Ex-Russian agent mystery; Trump economic adviser quits

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  • Economic adviser quits – Gary Cohn, a former Wall Street banker turned White House economic adviser, quit in the wake of President Donald Trump’s plans to impose steel and aluminum tariffs.  Cohn’s departure as director of the National Economic Council came after a little more than a year on the job.
  • Former Russian double agent critically ill – Britain warned of a robust response if the Kremlin is behind a mysterious attack on a former MI6 operative and his daughter that left both critically ill after coming into contact with an unknown substance. Sergei Skripal, 66, is a former Russian double agent convicted in Moscow of betraying dozens of agents to British intelligence. His daughter, Yulia Skripal, is 33. (See WikiTribune‘s full coverage of the story.)
  • North Korea meets South – North Korea is willing to freeze its nuclear weapons program if military threats against the “Hermit Kingdom” are shelved and it receives credible security guarantees, according to South Korea‘s national security director. The two countries also agreed to hold summit talks in late April and set up a telephone hotline between leaders, according to South Korea. The developments came after North Korean leader Kim Jong-un met top South Korean government officials on March 6 for the first time in his seven-year reign.
  • Aid convoy cuts mission short in Damascus suburb – The first humanitarian aid convoy to reach eastern Ghouta in weeks was forced to cut its mission short because Syrian government troops resumed bombarding the area while aid workers were still inside, according to a local council. The International Committee for the Red Cross confirmed that its joint convoy with the U.N. had to turn back. Nine of the 46 trucks carrying aid were forced to leave before unloading cargo in the town of Dhouma. Four hundred thousand civilians have been trapped in eastern Ghouta since Damascus began an attack on the area that has killed hundreds of people (see WikiTribune‘s coverage).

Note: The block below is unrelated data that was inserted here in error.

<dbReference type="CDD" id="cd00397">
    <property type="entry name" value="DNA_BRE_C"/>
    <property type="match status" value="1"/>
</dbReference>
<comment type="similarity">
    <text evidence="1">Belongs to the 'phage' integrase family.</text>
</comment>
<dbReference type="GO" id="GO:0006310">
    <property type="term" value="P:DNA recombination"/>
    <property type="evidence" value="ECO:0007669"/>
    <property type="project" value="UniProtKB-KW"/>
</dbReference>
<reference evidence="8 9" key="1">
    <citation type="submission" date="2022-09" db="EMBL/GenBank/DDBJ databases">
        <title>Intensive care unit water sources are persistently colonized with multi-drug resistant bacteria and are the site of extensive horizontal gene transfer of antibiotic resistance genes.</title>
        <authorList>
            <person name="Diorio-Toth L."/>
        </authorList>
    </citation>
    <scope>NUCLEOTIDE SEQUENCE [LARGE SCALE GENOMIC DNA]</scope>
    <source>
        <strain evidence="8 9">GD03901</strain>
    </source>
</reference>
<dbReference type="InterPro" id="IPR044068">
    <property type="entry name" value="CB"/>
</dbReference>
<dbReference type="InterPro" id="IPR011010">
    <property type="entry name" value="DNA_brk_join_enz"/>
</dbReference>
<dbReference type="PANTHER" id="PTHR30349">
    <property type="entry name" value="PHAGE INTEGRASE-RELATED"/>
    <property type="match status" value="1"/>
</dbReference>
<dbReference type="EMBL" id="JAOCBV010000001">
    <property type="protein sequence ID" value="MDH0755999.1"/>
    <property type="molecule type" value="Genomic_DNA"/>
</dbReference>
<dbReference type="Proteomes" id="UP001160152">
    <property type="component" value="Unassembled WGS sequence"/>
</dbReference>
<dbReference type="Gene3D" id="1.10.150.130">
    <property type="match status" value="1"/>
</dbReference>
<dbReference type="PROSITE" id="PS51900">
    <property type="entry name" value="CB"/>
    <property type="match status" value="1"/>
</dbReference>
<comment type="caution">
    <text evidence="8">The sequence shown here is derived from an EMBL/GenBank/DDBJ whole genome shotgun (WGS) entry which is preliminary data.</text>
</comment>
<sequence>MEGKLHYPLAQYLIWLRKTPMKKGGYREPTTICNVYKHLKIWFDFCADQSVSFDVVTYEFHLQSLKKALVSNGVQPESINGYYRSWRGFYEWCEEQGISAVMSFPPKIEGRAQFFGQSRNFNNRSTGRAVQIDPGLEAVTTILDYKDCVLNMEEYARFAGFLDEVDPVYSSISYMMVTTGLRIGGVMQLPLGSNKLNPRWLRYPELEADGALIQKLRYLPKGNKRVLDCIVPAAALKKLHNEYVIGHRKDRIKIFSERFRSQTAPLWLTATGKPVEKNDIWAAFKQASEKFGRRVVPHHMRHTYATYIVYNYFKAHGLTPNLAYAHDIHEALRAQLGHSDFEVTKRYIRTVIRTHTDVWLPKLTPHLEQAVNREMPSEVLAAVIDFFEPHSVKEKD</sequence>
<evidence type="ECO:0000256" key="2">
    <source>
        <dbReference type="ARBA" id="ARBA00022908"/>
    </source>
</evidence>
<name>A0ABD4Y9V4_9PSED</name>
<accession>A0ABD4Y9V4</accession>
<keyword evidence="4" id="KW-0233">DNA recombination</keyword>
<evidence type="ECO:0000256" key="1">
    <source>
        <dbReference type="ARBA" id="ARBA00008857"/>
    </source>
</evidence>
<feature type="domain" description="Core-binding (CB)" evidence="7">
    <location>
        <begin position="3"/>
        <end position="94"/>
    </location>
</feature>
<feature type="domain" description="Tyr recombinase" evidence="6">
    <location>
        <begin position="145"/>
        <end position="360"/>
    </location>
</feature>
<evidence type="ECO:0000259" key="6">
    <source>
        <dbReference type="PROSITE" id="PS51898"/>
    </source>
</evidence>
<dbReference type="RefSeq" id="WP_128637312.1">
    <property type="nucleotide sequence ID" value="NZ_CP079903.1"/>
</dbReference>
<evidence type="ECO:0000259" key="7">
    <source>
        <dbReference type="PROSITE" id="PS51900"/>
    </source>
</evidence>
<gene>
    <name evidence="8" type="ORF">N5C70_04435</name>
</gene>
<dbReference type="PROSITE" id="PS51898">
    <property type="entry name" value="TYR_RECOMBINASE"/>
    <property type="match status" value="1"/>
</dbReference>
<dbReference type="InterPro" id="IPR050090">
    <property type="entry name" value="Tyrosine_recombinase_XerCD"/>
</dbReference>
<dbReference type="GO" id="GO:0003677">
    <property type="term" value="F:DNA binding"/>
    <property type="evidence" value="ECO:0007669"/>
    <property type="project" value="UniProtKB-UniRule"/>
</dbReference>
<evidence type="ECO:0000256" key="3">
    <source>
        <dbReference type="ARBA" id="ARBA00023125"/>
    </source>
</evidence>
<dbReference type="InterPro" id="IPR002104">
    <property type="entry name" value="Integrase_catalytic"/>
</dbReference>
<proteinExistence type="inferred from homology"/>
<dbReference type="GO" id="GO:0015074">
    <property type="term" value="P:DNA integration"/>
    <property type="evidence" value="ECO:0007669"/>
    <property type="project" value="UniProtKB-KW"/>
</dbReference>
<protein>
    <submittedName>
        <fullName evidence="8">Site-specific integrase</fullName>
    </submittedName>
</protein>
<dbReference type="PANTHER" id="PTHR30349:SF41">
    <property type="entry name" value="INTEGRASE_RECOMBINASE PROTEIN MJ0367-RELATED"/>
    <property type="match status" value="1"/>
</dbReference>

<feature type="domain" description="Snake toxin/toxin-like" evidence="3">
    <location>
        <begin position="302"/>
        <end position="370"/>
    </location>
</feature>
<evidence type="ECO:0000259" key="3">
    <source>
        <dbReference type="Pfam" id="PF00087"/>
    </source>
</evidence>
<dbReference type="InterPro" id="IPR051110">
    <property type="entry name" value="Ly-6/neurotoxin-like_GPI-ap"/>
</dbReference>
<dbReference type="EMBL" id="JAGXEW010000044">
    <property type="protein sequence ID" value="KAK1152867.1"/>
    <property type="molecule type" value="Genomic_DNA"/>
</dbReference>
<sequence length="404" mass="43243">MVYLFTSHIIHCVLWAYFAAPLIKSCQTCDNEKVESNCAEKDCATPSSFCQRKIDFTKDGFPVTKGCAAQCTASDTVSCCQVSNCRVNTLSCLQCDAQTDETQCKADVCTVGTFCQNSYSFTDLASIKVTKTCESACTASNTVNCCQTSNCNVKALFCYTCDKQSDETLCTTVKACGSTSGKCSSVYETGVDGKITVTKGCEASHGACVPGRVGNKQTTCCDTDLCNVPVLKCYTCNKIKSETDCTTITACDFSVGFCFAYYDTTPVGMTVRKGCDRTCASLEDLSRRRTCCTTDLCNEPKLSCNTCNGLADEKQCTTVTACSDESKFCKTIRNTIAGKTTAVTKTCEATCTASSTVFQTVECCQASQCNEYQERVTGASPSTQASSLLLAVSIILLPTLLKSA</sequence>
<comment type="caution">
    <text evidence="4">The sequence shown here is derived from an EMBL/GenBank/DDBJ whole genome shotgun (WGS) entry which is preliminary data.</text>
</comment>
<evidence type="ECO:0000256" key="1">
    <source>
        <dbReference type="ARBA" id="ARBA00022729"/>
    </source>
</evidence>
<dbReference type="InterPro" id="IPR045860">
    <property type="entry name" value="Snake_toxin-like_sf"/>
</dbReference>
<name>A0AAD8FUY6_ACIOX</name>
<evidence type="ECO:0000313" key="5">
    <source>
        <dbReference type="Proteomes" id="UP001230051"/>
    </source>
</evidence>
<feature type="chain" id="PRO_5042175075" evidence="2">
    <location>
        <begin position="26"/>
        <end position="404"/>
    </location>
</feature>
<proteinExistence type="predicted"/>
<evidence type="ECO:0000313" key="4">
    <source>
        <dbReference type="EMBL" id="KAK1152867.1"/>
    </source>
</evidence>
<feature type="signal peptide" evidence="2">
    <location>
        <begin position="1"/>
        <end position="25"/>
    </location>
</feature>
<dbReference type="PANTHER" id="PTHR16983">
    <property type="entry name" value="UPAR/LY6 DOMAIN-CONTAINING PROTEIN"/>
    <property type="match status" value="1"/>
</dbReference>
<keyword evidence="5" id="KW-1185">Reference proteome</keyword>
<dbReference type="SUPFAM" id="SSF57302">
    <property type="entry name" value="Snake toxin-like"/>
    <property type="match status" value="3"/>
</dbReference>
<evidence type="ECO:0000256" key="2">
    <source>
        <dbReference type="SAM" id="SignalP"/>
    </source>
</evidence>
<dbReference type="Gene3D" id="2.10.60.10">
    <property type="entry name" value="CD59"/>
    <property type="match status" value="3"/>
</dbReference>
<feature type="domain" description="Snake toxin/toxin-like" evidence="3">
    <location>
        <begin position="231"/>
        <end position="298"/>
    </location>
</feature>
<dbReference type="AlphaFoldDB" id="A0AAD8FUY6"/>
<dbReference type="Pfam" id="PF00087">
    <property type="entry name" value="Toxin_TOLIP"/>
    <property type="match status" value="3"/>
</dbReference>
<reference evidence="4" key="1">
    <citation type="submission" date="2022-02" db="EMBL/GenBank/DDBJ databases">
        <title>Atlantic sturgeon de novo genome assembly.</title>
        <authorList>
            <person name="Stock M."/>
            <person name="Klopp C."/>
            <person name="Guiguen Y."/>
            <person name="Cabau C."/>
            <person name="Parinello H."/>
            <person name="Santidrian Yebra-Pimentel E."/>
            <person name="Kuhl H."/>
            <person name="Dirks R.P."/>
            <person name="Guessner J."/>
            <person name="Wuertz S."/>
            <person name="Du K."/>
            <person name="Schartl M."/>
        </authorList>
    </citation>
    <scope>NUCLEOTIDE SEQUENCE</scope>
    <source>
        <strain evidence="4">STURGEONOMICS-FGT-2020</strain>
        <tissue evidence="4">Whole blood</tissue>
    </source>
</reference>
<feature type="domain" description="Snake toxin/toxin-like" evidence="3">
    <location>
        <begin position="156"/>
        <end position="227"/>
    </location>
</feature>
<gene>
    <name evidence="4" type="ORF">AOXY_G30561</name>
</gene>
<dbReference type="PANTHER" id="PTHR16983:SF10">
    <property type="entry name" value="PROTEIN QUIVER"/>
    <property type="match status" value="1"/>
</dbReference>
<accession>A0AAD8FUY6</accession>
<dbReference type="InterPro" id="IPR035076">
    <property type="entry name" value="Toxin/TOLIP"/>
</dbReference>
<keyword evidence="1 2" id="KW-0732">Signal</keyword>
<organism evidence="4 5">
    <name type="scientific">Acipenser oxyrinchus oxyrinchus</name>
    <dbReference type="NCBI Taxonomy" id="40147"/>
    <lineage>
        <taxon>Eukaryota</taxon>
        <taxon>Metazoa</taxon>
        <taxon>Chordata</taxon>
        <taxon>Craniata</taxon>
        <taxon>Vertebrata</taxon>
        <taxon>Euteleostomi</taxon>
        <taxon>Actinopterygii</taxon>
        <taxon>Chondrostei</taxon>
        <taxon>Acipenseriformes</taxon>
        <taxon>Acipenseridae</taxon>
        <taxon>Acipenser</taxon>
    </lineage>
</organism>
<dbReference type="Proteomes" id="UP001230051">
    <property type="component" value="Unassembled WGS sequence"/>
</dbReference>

• Child marriages in decline – The number of child marriages has dropped significantly worldwide, UNICEF says. The United Nations agency says that 25 million child marriages were avoided over the last 10 years. One in five girls is now married before she is 18, compared with one in four a decade ago. South Asian countries have also seen the largest fall in the number child marriages, UNICEF says.

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  • New York’s Penn Station will be the testing ground for the QinetiQ SPO-NX, a device that scans pedestrians for objects hidden underneath their clothing. What looks like a camera perched on a tripod could detect potential suicide bomb vests and large quantities of drugs. The new technology could change the conversation about public safety and government surveillance.

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  • The April deadline looms for big British companies to reveal their pay figures. WikiTribune  reports on the gender pay gap, and what it means for corporate responsibility and gender equality. HelpWikiTribune report on the gender pay gap as UK companies come under scrutiny.

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